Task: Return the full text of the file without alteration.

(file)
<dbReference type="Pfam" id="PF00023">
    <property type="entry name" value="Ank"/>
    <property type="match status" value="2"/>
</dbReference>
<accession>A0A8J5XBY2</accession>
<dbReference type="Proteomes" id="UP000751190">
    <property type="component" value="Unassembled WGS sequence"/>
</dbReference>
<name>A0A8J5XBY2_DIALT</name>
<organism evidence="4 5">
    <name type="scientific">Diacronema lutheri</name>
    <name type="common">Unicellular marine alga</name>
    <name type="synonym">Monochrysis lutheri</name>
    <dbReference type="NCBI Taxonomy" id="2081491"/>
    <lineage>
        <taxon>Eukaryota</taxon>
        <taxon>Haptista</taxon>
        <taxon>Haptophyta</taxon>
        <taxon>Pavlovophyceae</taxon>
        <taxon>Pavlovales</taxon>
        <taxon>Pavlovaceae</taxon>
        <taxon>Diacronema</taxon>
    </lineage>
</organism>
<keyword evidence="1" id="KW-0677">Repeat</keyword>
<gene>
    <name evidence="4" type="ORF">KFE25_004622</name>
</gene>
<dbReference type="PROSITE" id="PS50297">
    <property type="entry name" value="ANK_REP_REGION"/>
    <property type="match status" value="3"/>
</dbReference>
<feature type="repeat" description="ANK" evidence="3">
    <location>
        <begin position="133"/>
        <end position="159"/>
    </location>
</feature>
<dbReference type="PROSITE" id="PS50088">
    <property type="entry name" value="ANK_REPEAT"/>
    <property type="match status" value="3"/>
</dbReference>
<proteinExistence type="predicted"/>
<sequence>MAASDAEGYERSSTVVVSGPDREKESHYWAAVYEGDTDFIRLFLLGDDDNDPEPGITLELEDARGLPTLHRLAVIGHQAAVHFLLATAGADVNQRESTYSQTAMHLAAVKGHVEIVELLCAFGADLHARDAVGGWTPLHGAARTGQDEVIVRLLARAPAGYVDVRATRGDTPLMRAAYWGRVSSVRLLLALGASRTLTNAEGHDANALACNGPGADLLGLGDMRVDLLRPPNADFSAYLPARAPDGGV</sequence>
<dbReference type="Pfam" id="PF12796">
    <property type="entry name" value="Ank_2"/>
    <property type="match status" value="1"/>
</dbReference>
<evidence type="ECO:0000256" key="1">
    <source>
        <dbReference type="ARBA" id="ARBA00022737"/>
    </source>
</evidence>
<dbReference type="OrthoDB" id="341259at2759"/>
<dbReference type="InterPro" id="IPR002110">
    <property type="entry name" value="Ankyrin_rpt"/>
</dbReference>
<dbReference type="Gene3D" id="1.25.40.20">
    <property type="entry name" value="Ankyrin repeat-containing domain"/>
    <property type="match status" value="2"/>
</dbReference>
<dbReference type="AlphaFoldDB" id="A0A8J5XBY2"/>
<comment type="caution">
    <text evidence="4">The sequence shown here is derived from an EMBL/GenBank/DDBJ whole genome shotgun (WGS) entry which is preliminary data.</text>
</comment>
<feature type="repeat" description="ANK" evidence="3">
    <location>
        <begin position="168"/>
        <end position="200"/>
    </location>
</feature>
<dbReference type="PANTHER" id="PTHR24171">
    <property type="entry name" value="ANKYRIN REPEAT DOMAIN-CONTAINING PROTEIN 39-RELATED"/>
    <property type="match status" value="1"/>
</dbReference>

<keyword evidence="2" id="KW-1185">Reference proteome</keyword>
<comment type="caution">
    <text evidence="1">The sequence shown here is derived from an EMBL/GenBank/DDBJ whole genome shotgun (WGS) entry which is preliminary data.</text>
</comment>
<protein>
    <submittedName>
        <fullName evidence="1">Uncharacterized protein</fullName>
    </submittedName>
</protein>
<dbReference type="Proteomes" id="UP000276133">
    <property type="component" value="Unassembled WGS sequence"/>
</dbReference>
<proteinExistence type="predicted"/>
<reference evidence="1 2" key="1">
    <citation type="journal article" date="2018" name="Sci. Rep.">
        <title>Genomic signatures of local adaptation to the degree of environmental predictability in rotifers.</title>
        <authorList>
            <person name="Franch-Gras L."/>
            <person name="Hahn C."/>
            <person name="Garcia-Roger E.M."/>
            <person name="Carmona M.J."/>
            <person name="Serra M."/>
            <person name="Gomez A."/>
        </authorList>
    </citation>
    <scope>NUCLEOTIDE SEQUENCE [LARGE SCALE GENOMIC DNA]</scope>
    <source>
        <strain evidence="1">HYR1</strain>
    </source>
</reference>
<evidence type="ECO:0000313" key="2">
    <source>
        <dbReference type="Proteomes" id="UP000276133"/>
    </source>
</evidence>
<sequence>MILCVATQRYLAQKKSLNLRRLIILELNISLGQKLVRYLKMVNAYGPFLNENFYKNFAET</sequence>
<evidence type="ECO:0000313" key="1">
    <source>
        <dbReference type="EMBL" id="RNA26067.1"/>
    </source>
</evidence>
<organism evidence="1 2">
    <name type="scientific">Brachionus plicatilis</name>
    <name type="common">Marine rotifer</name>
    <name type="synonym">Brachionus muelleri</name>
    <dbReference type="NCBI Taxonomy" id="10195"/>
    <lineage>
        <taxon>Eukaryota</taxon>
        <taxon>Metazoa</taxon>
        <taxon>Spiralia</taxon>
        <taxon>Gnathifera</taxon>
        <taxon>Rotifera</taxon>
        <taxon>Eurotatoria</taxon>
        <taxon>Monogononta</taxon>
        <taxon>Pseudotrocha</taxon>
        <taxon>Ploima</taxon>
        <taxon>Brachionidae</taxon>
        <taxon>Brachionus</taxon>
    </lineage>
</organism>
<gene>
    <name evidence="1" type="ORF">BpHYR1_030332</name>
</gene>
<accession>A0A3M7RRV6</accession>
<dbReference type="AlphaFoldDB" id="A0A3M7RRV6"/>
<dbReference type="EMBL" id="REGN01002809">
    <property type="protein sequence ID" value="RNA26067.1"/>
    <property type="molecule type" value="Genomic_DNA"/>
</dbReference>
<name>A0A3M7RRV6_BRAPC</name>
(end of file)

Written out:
<dbReference type="Pfam" id="PF00023">
    <property type="entry name" value="Ank"/>
    <property type="match status" value="2"/>
</dbReference>
<accession>A0A8J5XBY2</accession>
<dbReference type="Proteomes" id="UP000751190">
    <property type="component" value="Unassembled WGS sequence"/>
</dbReference>
<name>A0A8J5XBY2_DIALT</name>
<organism evidence="4 5">
    <name type="scientific">Diacronema lutheri</name>
    <name type="common">Unicellular marine alga</name>
    <name type="synonym">Monochrysis lutheri</name>
    <dbReference type="NCBI Taxonomy" id="2081491"/>
    <lineage>
        <taxon>Eukaryota</taxon>
        <taxon>Haptista</taxon>
        <taxon>Haptophyta</taxon>
        <taxon>Pavlovophyceae</taxon>
        <taxon>Pavlovales</taxon>
        <taxon>Pavlovaceae</taxon>
        <taxon>Diacronema</taxon>
    </lineage>
</organism>
<keyword evidence="1" id="KW-0677">Repeat</keyword>
<gene>
    <name evidence="4" type="ORF">KFE25_004622</name>
</gene>
<dbReference type="PROSITE" id="PS50297">
    <property type="entry name" value="ANK_REP_REGION"/>
    <property type="match status" value="3"/>
</dbReference>
<feature type="repeat" description="ANK" evidence="3">
    <location>
        <begin position="133"/>
        <end position="159"/>
    </location>
</feature>
<dbReference type="PROSITE" id="PS50088">
    <property type="entry name" value="ANK_REPEAT"/>
    <property type="match status" value="3"/>
</dbReference>
<proteinExistence type="predicted"/>
<sequence>MAASDAEGYERSSTVVVSGPDREKESHYWAAVYEGDTDFIRLFLLGDDDNDPEPGITLELEDARGLPTLHRLAVIGHQAAVHFLLATAGADVNQRESTYSQTAMHLAAVKGHVEIVELLCAFGADLHARDAVGGWTPLHGAARTGQDEVIVRLLARAPAGYVDVRATRGDTPLMRAAYWGRVSSVRLLLALGASRTLTNAEGHDANALACNGPGADLLGLGDMRVDLLRPPNADFSAYLPARAPDGGV</sequence>
<dbReference type="Pfam" id="PF12796">
    <property type="entry name" value="Ank_2"/>
    <property type="match status" value="1"/>
</dbReference>
<evidence type="ECO:0000256" key="1">
    <source>
        <dbReference type="ARBA" id="ARBA00022737"/>
    </source>
</evidence>
<dbReference type="OrthoDB" id="341259at2759"/>
<dbReference type="InterPro" id="IPR002110">
    <property type="entry name" value="Ankyrin_rpt"/>
</dbReference>
<dbReference type="Gene3D" id="1.25.40.20">
    <property type="entry name" value="Ankyrin repeat-containing domain"/>
    <property type="match status" value="2"/>
</dbReference>
<dbReference type="AlphaFoldDB" id="A0A8J5XBY2"/>
<comment type="caution">
    <text evidence="4">The sequence shown here is derived from an EMBL/GenBank/DDBJ whole genome shotgun (WGS) entry which is preliminary data.</text>
</comment>
<feature type="repeat" description="ANK" evidence="3">
    <location>
        <begin position="168"/>
        <end position="200"/>
    </location>
</feature>
<dbReference type="PANTHER" id="PTHR24171">
    <property type="entry name" value="ANKYRIN REPEAT DOMAIN-CONTAINING PROTEIN 39-RELATED"/>
    <property type="match status" value="1"/>
</dbReference>

<keyword evidence="2" id="KW-1185">Reference proteome</keyword>
<comment type="caution">
    <text evidence="1">The sequence shown here is derived from an EMBL/GenBank/DDBJ whole genome shotgun (WGS) entry which is preliminary data.</text>
</comment>
<protein>
    <submittedName>
        <fullName evidence="1">Uncharacterized protein</fullName>
    </submittedName>
</protein>
<dbReference type="Proteomes" id="UP000276133">
    <property type="component" value="Unassembled WGS sequence"/>
</dbReference>
<proteinExistence type="predicted"/>
<reference evidence="1 2" key="1">
    <citation type="journal article" date="2018" name="Sci. Rep.">
        <title>Genomic signatures of local adaptation to the degree of environmental predictability in rotifers.</title>
        <authorList>
            <person name="Franch-Gras L."/>
            <person name="Hahn C."/>
            <person name="Garcia-Roger E.M."/>
            <person name="Carmona M.J."/>
            <person name="Serra M."/>
            <person name="Gomez A."/>
        </authorList>
    </citation>
    <scope>NUCLEOTIDE SEQUENCE [LARGE SCALE GENOMIC DNA]</scope>
    <source>
        <strain evidence="1">HYR1</strain>
    </source>
</reference>
<evidence type="ECO:0000313" key="2">
    <source>
        <dbReference type="Proteomes" id="UP000276133"/>
    </source>
</evidence>
<sequence>MILCVATQRYLAQKKSLNLRRLIILELNISLGQKLVRYLKMVNAYGPFLNENFYKNFAET</sequence>
<evidence type="ECO:0000313" key="1">
    <source>
        <dbReference type="EMBL" id="RNA26067.1"/>
    </source>
</evidence>
<organism evidence="1 2">
    <name type="scientific">Brachionus plicatilis</name>
    <name type="common">Marine rotifer</name>
    <name type="synonym">Brachionus muelleri</name>
    <dbReference type="NCBI Taxonomy" id="10195"/>
    <lineage>
        <taxon>Eukaryota</taxon>
        <taxon>Metazoa</taxon>
        <taxon>Spiralia</taxon>
        <taxon>Gnathifera</taxon>
        <taxon>Rotifera</taxon>
        <taxon>Eurotatoria</taxon>
        <taxon>Monogononta</taxon>
        <taxon>Pseudotrocha</taxon>
        <taxon>Ploima</taxon>
        <taxon>Brachionidae</taxon>
        <taxon>Brachionus</taxon>
    </lineage>
</organism>
<gene>
    <name evidence="1" type="ORF">BpHYR1_030332</name>
</gene>
<accession>A0A3M7RRV6</accession>
<dbReference type="AlphaFoldDB" id="A0A3M7RRV6"/>
<dbReference type="EMBL" id="REGN01002809">
    <property type="protein sequence ID" value="RNA26067.1"/>
    <property type="molecule type" value="Genomic_DNA"/>
</dbReference>
<name>A0A3M7RRV6_BRAPC</name>